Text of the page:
Peters, T. (1997) The brand called you, FastCompany, 10, pp.83-8?. Rein, I. J., Kotler, P., Stoller, M. & Rein, I. (1997) High Visibility: The making and marketing of professionals and celebrities (Columbus, OH: McGraw-Hill). Roffer, R. F. (2002) Make a Name for Yourself: Eight steps every woman needs to create a personal brand strategy for success (New York, NY: Broadway). Shepherd, I. D. H. (2005) Self marketing and personal branding in the marketing curriculum, Working Paper of the Academy of Marketing Conference, Dublin 2005. Spillane, M. (2000) Branding Yourself: How to look, sound and behave your way to success (Basingstoke, England: Pan).

    Brown, A. (2002). Brand yourself. Black Enterprise, 32, 74. Retrieved from

    http://www.blackenterprise.com/mag/brand-yourself/

    Labrecque, L. (2010). Online personal branding: Processes, challenges, and implications.

    Journal of Interactive Marketing, 25, 37-50.

    Lair, D. J., Sullivan, K., & Cheney, G. (2005). MARKETIZATION AND THE

    RECASTING OF THE PROFESSIONAL SELF: The rhetoric and ethics of personal

    branding. Management Communication Quarterly : McQ, 18(3), 307343.

    Vitberg, A. K. (2009). Analog vs. digital personal branding-A new twist on personal

    marketing plans. CPA Practice Management Forum, 5(11), 10-13,19. Retrieved on

    February 11, 2014.

  • 5

    TALENT MANAGEMENT & PERSONAL BRANDING

    COURSE CONTENTS AND TIMETABLE

    The following table presents the 'typical' agenda for each session. The order of the studied topic as well as the time allowed for each topic may

    vary according to the needs and background of the participants.

    SESSIONS TOPIC

    PRELIMINARY

    READING(S AND

    ASSIGNMENTS

    ADDITIONAL READING(S)

    AND ASSIGNMENTS

    1

    Introduction to Talent Strategic Management

    Prof. L. Maltese

    Details about the group project, set up subgroups,

    etc.

    The Personal Branding Phenomenon

    By Peter Montoya (2002)

    2

    Personal Branding and Reputation Management

    The Competency Perspective

    Prof. L. Maltese

    Maltese, Lionel, Prvot, Frdric and Pons Frank (2015), Managing e-reputation and key stakeholders in the context of sport expressive organizations, International Studies of Management and Organization (ISMO 2015) Special Issue

    3

    Workshop 1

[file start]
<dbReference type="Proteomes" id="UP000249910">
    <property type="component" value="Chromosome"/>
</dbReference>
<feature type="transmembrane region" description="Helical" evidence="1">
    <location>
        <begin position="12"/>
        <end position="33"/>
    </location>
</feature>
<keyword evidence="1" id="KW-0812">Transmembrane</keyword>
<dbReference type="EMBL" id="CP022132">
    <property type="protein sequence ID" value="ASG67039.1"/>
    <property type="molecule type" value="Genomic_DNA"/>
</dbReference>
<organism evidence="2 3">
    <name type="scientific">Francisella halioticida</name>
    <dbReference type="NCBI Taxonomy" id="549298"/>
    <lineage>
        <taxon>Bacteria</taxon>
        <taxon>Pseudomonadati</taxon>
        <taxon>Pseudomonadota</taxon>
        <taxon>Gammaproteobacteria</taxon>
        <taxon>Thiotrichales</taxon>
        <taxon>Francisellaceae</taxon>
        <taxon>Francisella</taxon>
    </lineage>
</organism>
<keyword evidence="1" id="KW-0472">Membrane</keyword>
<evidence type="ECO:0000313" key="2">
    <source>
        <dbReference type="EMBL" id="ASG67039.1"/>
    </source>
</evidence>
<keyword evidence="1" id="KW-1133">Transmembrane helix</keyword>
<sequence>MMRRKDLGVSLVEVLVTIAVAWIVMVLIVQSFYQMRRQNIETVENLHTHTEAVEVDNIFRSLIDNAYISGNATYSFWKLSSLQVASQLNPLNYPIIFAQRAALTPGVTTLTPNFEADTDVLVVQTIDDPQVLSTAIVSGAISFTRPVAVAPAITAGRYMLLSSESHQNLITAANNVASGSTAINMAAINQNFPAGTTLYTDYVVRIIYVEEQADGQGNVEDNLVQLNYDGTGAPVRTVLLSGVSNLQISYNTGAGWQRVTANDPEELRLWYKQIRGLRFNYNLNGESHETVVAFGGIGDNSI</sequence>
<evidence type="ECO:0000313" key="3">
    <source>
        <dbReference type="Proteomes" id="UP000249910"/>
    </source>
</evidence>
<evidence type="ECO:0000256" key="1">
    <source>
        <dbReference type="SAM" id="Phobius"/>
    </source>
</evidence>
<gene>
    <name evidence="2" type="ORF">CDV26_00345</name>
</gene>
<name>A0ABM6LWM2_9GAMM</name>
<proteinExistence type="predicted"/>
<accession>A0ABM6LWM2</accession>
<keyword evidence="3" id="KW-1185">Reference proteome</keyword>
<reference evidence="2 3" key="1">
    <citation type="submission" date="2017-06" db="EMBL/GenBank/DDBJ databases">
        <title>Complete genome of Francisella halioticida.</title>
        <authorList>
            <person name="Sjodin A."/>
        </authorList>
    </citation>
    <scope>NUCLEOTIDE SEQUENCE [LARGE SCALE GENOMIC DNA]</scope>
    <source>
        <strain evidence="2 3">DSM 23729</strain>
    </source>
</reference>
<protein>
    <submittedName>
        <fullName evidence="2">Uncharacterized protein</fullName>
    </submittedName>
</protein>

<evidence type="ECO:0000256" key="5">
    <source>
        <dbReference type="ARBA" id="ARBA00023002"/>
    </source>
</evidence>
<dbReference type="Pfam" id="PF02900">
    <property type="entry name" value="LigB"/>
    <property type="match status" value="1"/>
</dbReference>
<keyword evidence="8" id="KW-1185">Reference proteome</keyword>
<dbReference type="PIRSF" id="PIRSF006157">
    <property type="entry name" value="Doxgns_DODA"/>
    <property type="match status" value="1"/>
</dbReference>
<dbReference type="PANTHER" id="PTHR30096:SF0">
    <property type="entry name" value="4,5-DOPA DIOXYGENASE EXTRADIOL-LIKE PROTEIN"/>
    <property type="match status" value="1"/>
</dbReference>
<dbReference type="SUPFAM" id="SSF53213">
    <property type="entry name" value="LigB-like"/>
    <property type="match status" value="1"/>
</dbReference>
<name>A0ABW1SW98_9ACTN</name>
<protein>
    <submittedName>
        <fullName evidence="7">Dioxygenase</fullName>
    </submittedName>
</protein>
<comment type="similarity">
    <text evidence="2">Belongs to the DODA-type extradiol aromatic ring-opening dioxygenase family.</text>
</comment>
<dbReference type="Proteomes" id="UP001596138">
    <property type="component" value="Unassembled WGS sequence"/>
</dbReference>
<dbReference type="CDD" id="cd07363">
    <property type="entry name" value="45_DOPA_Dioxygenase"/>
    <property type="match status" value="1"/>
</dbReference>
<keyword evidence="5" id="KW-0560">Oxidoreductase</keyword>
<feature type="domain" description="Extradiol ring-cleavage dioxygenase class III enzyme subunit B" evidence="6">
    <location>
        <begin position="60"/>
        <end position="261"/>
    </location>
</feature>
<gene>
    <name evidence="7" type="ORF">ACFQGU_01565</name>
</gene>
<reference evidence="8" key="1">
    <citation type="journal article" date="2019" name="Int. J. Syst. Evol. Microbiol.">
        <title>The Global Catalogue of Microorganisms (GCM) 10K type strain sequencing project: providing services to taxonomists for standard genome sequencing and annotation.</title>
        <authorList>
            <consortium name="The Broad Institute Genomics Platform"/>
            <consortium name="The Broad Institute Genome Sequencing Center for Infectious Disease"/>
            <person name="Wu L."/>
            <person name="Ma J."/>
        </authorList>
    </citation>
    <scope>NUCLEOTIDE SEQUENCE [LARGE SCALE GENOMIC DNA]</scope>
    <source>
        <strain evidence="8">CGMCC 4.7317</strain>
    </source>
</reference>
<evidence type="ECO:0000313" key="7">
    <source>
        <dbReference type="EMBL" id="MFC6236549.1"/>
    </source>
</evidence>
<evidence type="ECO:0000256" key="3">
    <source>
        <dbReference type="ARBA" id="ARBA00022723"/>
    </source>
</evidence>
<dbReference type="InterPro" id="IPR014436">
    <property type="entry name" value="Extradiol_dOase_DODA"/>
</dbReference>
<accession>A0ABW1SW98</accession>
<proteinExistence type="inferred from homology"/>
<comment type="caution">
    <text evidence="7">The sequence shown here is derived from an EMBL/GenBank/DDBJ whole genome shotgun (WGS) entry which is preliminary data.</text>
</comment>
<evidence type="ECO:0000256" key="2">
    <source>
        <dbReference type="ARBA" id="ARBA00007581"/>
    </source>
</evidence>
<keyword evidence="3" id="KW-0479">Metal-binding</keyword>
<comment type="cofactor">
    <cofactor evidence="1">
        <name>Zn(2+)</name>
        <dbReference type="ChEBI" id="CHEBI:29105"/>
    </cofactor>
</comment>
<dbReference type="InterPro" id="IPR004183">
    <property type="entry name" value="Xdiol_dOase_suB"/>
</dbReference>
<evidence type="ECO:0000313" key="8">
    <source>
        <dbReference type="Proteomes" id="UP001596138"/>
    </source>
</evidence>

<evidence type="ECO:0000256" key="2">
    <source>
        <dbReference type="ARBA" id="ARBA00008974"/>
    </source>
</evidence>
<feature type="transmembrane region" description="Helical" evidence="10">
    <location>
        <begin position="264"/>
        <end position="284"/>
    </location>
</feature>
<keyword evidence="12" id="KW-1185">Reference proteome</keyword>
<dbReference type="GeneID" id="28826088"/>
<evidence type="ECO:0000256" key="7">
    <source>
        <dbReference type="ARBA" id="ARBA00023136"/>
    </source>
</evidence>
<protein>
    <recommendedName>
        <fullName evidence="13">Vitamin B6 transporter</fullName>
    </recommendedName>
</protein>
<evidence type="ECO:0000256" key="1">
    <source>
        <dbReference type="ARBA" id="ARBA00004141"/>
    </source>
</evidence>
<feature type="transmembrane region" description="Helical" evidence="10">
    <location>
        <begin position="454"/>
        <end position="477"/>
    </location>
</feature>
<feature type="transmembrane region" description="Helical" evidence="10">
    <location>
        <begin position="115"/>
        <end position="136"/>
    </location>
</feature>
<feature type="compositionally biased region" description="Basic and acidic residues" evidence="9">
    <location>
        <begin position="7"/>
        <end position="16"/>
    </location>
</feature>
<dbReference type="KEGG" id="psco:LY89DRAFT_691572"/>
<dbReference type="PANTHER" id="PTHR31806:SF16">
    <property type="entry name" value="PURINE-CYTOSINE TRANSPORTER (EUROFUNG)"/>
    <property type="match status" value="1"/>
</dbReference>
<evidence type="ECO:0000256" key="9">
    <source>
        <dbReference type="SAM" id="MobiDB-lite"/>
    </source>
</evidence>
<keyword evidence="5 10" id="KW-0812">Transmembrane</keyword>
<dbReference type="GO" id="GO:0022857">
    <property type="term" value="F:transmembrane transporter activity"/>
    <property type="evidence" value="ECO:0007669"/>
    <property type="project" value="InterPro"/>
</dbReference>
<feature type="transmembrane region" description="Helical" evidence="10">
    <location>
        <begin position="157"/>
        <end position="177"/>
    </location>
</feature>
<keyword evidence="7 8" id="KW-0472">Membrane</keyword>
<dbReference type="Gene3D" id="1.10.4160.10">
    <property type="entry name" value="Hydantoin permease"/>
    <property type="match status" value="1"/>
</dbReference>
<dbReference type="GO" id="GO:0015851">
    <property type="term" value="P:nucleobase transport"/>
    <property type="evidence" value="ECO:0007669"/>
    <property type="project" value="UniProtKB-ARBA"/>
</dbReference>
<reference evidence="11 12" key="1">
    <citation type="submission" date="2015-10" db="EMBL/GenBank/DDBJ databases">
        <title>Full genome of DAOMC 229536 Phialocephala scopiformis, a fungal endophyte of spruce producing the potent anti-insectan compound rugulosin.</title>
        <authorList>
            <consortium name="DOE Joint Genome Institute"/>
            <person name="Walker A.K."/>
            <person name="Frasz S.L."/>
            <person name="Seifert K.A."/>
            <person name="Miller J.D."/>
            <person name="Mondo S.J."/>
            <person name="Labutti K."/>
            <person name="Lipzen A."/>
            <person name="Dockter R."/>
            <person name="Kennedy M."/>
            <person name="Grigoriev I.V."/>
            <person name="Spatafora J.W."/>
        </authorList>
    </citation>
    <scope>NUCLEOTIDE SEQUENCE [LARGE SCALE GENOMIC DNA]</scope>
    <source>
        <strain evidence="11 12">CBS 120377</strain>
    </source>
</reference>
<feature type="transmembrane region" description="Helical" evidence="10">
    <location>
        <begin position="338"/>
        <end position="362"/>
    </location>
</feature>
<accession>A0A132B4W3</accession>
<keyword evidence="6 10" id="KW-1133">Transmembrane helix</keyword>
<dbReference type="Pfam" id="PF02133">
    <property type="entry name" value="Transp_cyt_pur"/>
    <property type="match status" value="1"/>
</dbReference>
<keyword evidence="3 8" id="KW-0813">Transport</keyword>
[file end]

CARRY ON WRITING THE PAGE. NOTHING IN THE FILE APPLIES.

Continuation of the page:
Talent Personal Branding and commercial

    activations

    Prof. L. Maltese

    Case Studies

    Jo Tsonga,

    Ben Harper

    Branding athletes: Exploration and conceptualization of athlete brand image. Akiko Arai, Yong Jae Ko and Stephen Ross. Sport Management Review, 2014.

  • 6

    TALENT MANAGEMENT & PERSONAL BRANDING

    4

    Workshop 2

    Self marketing and personal branding.

    Prof. L. Maltese

    From cattle and Coke to Charlie: meeting the challenge of self marketing and personal branding. Journal: Journal of Marketing Management 2005

    5

    Student Presentation

    With video recording

    6

    Personal Branding and Talent Communication Plan

    By A. Fersing

    McNally, D. & Speak, K. (2002) Be Your Own Brand: A breakthrough formula for standing out from the crowd (San Fransisco, CA: Berrett-Koehler Pub.).

    7

    10/03/2016

    Morning

    Workshop 3 :

    Talent Communication and value creation

    By A. Fersing

    8

    10/03/2016

    Afternoon

    Talent marketing and

    Endorsement

    By A. Fersing

    Lessons from the rich and famous: A cross-cultural comparison of celebrity endorsement in advertising. Journal of Advertising, 34(2), 8598. 14. Roll, M. (2006).

    9 Workshop 4 :

    Endorsement strategy for

  • 7

    TALENT MANAGEMENT & PERSONAL BRANDING

    11/03/2016

    Morning

    companies

    By A. Fersing

    10

    11/03/2016

    Afternoon

    Group Work

    Final Presentations

    Aurlie Fersing

  • Marketing in Context I : Arts & Luxury

    TEACHING APPROACH/ INSTRUCTIONAL METHODS

    A Word of Advice

    Students are advised to carefully prepare each session in order to be able to discuss and

    acquire the required competences.

    Organization of the sessions

    Professors present the session's material and provide in-depth and practical explanation of

    the main concepts of the course content presented here above.

    At the end of each session, subgroups of students work on their group project and are

    supervised by their professors.

    Group work

    During the first session, students are assigned to subgroups by professors, on a random

    basis. Subgroups of five members (eventually 4-6) are assigned.

    Group work content and objectives will be explained during the first session.

    EVALUATION OF STUDENT PERFORMANCE

    DELIVERABLE %

    Group Work on Self Personal

    Branding by Lionel Maltese

    (evaluation by Aurelie Fersing)

    50

    Group Work on Free Choice of

    Talent / Personal Branding by

    Aurelie Fersing (evaluation by

    Lionel Maltese)

    50

  • 9

    TALENT MANAGEMENT & PERSONAL BRANDING

    Methods Used to Evaluate Student Performance

    Collective assessment Group Work (2*50 %)

    Criteria of evaluation

    Section Marks Criteria

    Relevance and Justification

    of the Problem

    5 Identification of a clear and relevant issue on brand